Marilyn Manson, the Antichrist Superstar, used to be utterly terrifying. His eery contacts and skin tight prosthetic suites of yesteryear burned their avant-garde imagery into my young retinas as I recall watching The Dope Show video play its earned slot each afternoon on MTV’s Total Request Live with Carson Daly. Manson was a pale and wild absinthe drinking, drug binging, smut peddling gothic Prince of Darkness, fielding accusations of inspiring various school shootings and mass mind fucking the imaginations of his devoted and youthful fans.
Manson was adored (and loathed) for his outrageous stage performances, shaving his eyebrows, powdering his nose and simulating masturbation between his many costume changes and howling metal ballads. He captivated (and repulsed) audiences with his brash and unapologetic art. Manson never shied from an opportunity to share the gory details of his mind in media interviews, whether it was ranting about his self mutilation and cutting habits or daydreams about bashing in ex-girlfriend’s heads with a sledgehammer. He used to boast about making his own version of Jackson Pollock art by slinging dirty condoms at the wall and splattering his juicy loads about.
But these days, it seems, Manson has grown up a little. All those disturbing images of his grandfather’s bestiality fetish and his Catholic upbringing that drove him to sin that he discusses in his autobiography A Long Hard Road Out of Hell seem to have faded a bit. His once grotesque and outlandish self expression have taken a turn for the… normal?
In a recent interview with the New York Times entitled “A Dark Prince Steps Into the Light,” Manson maintains his typical persona as a black nail polished, liquor drinking, art collecting and endlessly rambling rockstar on the surface. But his good friend Shooter Jennings describes him in the article as having gone through a cathartic year. “I definitely think there’s a phoenix-rising type scenario happening with him.”
Manson even admits to shedding his nocturnal tendencies and adopting daytime hours as an appropriate time to work and create. He discusses how he’s a homebody and likes to watch movies and paint and hangout with his 11-year old cat, Lily White. This interview depicts a softer Manson. A more mature version of the Pale Emperor.
When I got in line amongst the sea of black being gently ushered into the Fillmore last week for my Marilyn Manson live debut, I had soaring expectations. After all, Manson’s music videos and stage performances are supposed to be unparalleled. Flashy and full of surprises. I anticipated a creepy and astonishing evening. As a short chick, I wanted to secure a spot where I could see Manson in all of his glory and make up and costumes.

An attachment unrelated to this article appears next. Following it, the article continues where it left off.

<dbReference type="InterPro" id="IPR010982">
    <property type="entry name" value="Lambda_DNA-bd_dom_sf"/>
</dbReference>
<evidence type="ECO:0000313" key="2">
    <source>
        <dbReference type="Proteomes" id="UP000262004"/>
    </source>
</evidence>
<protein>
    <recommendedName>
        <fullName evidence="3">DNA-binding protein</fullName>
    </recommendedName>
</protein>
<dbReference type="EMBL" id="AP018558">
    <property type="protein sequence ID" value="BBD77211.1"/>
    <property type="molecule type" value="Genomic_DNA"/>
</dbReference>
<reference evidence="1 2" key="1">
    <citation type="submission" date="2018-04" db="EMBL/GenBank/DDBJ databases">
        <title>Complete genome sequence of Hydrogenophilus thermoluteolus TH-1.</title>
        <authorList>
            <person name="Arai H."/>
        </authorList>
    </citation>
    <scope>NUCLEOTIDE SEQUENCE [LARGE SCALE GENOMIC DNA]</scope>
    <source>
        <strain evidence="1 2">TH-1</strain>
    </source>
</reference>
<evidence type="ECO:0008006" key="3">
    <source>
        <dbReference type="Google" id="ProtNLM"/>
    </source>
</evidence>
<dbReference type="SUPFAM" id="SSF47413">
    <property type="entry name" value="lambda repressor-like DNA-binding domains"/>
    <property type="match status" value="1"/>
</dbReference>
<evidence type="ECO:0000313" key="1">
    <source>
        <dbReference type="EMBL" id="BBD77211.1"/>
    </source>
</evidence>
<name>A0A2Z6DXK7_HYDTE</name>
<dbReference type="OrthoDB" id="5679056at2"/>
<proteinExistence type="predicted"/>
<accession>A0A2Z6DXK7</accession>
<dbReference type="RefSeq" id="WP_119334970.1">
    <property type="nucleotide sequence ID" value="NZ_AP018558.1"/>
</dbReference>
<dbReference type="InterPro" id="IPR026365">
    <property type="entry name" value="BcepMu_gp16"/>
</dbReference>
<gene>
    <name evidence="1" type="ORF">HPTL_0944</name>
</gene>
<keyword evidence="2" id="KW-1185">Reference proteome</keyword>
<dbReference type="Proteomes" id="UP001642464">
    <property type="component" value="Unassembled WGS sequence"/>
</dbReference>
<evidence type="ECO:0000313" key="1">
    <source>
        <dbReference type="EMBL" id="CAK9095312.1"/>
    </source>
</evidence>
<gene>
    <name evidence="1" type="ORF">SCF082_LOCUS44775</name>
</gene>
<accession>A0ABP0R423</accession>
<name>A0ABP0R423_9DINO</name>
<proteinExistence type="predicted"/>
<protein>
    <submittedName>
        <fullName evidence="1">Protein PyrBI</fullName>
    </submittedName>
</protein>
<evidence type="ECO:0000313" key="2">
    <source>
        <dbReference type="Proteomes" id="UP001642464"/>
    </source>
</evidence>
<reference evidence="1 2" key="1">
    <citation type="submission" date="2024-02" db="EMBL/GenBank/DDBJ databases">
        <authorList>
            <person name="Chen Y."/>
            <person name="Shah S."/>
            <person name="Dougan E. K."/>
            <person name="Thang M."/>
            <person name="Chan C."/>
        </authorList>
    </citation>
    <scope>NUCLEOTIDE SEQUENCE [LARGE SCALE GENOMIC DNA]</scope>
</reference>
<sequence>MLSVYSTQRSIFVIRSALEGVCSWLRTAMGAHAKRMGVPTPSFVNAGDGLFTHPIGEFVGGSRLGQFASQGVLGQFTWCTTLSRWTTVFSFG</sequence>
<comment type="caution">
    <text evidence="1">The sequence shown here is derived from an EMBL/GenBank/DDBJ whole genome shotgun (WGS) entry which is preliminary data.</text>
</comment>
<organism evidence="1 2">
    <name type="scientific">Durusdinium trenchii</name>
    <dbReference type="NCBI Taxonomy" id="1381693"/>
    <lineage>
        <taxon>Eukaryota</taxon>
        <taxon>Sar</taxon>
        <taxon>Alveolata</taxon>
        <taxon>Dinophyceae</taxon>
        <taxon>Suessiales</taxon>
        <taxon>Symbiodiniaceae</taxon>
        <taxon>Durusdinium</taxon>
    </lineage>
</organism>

But in the end, Manson put on a pretty regular show. And while I found a lot of the songs to sound pretty similar to one another, I was blown away by the quality of the music. Each song was loud, aggressive and throbbing with rage and energy. Manson’s voice shredded through the cool air of the packed Fillmore, enticing the crowd to thrash about with it. He tossed around the microphone a lot like a true diva. Manson spoke often between songs, appreciating the Denver crowd as always “standing behind him.”
There was smoke and glitter and confetti. But that was mostly the extent of the theatrics.
Manson’s set half consisted of new material from The Pale Emperor and half older stuff, including The Dope Show and The Beautiful People. He also covered Depeche Mode’s Personal Jesus and the Eurythmic’s Sweet Dreams. For the full setlist, scroll to the end.
Manson’s new album The Pale Emperor claims to have taken a bluesy turn, as compared to the industrial-rock sound of his past work. The Pale Emperor, released in January, is dedicated to Manson’s recently deceased mother, who passed away during production after battling Alzheimer’s disease. This album is the first of Manson’s since 2008 that does not feature any contribution from bassist Twiggy Ramirez. The Pale Emperor was co-written and produced by Tyler Bates, who met Manson when he cameoed on Californication.
Manson’s physical appearance was strikingly different than that of the heroin chic, androgynous Dope Show Manson. The buttons on his black overcoat pulled at the belly a bit, but his stage presence maintained that ferocious and infamous Holy King of Darkness feel. The crowd was entirely captivated by Marilyn Manson, none the less. And while his new music meshed with the old into one raging set of goth-metal fury, you could tell that Manson’s still got it. He may be a little older and a little tamer, but he is still the one and only Antichrist Superstar… just a little less intimidating.
Check out 303 Magazine’s complete photo gallery from the Marilyn Manson show at the Fillmore.
Full Setlist from Marilyn Manson 2/11 @ the Fillmore:
(Opens with Wolfgang Amadeus Mozart song)
Deep Six, Disposable Teens, mOBSCENE, No Reflection, Killing Strangers, Sweet Dreams (Are Made of This) (Eurythmics cover), Cupid Carries a Gun, Rock Is Dead, The Dope Show, Third Day of a Seven Day Binge, Personal Jesus (Depeche Mode cover), This Is the New Shit, The Mephistopheles of Los Angeles, The Beautiful People, Irresponsible Hate Anthem, Encore: Coma White
All photos by Camille Breslin.